6. Your goals should be AUTHENTIC. Don’t waste your own time coming up with plans you have no interest in implementing. Community and citizenship can be pursued in the smallest of ways—and sometimes these small gestures are very powerful. For example, if you have no real intention of voting and volunteering—or if these things are somehow not practical for you at the present time—spend some time thinking about easy things that you actually could do to become a better citizen or community member.
Some examples and additional details for those who might have trouble getting started with this assignment:
Choose self-improvements that you would actually feel good about doing and that would bring a clear benefit to you and those you care about. As we learned in this course, community begins at home and is all around us, so you could, for example, set a goal of doing something additional to be helpful in your household or neighborhood once per week. This could be something as simple as making time to ask about a roommate, family member, or significant other’s well-being and to attentively listen to what they have to say. It could be shoveling an elderly neighbor’s sidewalk if you get there first, or daring yourself to say “hi,” smile, and have eye contact with your neighbors whenever you cross paths—regardless of your history (or lack of history) with them. Set a goal to do it for a week and see what happens. You could set a goal to drive more safely and more slowly in residential areas; or to call your parents and/or grandparents more regularly; or to be more patient with your children; or politer and more engaged with the people who wait on you in fast food restaurants or stores.
Another type of goal is a gratitude goal in which you make a point to be more aware of the efforts and contributions of those your community and make a weekly (or daily or monthly) ritual of thanking someone you interact with for their specific contributions. How many of us, for example, thank our mail carrier or the receptionist at our work? Or our children’s teachers? Could we function well without them? Not really.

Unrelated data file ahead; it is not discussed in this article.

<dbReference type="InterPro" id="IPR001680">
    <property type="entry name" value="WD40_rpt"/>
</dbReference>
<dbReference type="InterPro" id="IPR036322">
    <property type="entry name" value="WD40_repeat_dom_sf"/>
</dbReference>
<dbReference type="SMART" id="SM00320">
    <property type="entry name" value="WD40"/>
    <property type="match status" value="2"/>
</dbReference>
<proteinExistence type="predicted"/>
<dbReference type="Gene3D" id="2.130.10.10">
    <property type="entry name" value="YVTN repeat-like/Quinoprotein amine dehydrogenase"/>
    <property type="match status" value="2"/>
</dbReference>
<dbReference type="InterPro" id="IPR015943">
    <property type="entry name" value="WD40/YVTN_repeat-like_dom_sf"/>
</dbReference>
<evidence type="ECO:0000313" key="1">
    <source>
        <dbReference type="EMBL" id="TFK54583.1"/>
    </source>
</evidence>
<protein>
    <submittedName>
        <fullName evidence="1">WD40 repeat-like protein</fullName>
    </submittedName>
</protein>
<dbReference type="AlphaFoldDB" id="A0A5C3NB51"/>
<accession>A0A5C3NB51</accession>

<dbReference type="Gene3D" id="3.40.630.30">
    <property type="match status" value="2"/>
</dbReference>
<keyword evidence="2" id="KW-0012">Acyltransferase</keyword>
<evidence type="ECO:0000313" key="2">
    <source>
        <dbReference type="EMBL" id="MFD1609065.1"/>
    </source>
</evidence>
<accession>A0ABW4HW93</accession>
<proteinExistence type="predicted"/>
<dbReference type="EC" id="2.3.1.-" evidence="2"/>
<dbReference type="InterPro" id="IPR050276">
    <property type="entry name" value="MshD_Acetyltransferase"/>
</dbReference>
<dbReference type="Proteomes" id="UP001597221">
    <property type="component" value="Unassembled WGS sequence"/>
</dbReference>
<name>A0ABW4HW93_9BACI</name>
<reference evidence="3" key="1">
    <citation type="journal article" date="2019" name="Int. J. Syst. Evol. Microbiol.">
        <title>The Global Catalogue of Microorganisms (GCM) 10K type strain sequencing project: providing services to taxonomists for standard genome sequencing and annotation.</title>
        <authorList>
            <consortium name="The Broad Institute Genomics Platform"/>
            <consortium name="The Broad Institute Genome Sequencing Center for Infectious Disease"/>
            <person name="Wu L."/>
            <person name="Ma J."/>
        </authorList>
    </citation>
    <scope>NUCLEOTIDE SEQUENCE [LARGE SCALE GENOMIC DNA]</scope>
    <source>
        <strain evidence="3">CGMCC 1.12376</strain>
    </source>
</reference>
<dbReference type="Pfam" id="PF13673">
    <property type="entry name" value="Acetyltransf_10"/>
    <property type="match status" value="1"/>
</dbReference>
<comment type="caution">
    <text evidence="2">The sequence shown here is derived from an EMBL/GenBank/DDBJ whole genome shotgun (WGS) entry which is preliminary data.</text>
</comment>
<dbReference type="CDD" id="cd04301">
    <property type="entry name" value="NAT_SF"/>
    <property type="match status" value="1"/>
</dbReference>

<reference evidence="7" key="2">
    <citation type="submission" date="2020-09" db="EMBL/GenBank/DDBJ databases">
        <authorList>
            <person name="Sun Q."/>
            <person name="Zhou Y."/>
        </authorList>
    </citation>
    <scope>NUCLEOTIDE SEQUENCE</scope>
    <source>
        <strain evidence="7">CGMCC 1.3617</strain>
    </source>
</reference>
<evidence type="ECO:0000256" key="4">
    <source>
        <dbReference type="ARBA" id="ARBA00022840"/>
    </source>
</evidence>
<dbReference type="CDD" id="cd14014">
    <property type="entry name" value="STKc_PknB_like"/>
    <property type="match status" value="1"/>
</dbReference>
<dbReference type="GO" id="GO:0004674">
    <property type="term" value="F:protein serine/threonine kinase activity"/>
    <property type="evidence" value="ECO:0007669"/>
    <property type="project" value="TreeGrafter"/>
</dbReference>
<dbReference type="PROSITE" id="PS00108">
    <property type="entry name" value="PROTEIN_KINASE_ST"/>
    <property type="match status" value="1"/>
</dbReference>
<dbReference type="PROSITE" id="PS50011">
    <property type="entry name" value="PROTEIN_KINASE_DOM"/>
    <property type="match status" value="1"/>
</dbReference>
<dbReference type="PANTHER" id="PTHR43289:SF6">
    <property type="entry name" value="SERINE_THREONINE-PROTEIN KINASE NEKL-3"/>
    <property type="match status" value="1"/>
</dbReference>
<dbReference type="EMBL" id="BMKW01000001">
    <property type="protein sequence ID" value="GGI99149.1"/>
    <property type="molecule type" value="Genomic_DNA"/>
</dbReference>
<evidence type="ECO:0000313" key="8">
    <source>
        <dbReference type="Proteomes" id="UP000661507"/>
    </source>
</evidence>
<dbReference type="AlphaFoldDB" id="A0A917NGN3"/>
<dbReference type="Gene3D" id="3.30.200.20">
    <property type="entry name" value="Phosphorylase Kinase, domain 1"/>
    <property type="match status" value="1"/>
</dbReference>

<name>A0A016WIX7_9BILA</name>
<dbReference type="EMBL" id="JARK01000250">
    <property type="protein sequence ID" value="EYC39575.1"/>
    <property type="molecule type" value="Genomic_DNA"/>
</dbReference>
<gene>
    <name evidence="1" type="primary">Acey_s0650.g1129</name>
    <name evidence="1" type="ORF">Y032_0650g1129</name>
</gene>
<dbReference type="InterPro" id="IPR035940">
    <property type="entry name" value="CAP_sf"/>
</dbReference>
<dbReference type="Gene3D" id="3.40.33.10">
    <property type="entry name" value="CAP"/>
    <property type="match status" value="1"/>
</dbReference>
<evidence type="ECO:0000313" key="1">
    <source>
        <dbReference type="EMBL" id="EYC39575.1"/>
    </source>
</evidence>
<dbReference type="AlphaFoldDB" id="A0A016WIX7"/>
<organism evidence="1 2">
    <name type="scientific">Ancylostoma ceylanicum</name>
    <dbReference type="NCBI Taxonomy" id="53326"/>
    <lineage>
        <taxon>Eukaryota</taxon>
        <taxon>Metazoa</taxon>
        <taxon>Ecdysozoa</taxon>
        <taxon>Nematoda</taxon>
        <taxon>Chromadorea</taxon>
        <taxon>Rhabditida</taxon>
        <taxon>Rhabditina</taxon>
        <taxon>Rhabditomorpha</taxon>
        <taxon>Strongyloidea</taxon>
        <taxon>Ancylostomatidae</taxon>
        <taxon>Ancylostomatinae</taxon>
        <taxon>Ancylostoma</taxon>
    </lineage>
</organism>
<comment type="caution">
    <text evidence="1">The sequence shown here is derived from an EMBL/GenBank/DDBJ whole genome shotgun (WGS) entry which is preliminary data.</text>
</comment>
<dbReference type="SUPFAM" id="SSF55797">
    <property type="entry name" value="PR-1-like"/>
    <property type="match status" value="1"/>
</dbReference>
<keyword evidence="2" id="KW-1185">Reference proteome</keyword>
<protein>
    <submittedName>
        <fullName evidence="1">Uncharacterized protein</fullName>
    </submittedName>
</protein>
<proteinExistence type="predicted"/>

Another type of goal is a problem resolution goal. If you have a history of conflict with someone or an estrangement, perhaps you could set a goal that would help heal or reinitiate the connection. Some relationship problems are not interpersonal but based in groups. For example, if you have a racially segregated social network (most of us do), set a goal to branch out. Social media can be a great first step in connecting with people. Real-world connections are obviously great too.
Many of us have situational issues that bog us down or prevent us from being there for others to our full capacity. For example, if you have crushing credit card debt or are struggling in your classes, dealing with and worrying about those matters can be overwhelming and can get in the way of relationship building or even routine relationship maintenance. One of your community-building goals could be to take steps to get out from under whatever is bringing you down so that you can be more engaged as a citizen and community member.
I hope that all of you have at least one goal that involves continued learning and personal growth in terms of citizenship and community engagement. For example, you could set a goal to become more aware and mindful about an issue or community that you tend to ignore.
Finally, many people fail to understand the importance of self-care in being a good community member. If we are tired, or hungry, or stressed out, we will be much less effective in our communities and much less able to form mutually satisfying bonds with those around us. Bad habits or behaviors that drain us or bring us into contact with dangerous situations could find a place on a goal list of things to change. Conversely, having hobbies and interests that recharge you or bring you joy can help you be a happier and better community member that brings joy to and recharges others around them. Perhaps you could set a goal to explore a new activity or interest.
Feel free to steal any of these goals, as long as you make them your own. Best of luck with this assignment – and with all the ways that you will carry it into your life. Please reach out with any questions.
short term goal is go back to school for either my masters or mental health.
long term goal I want to be a police officer dealing with Children in broken homes also mentally ill people. also I want to start a non profit program called safe hugs that will be 24/7 accessible since abuse never has a time on it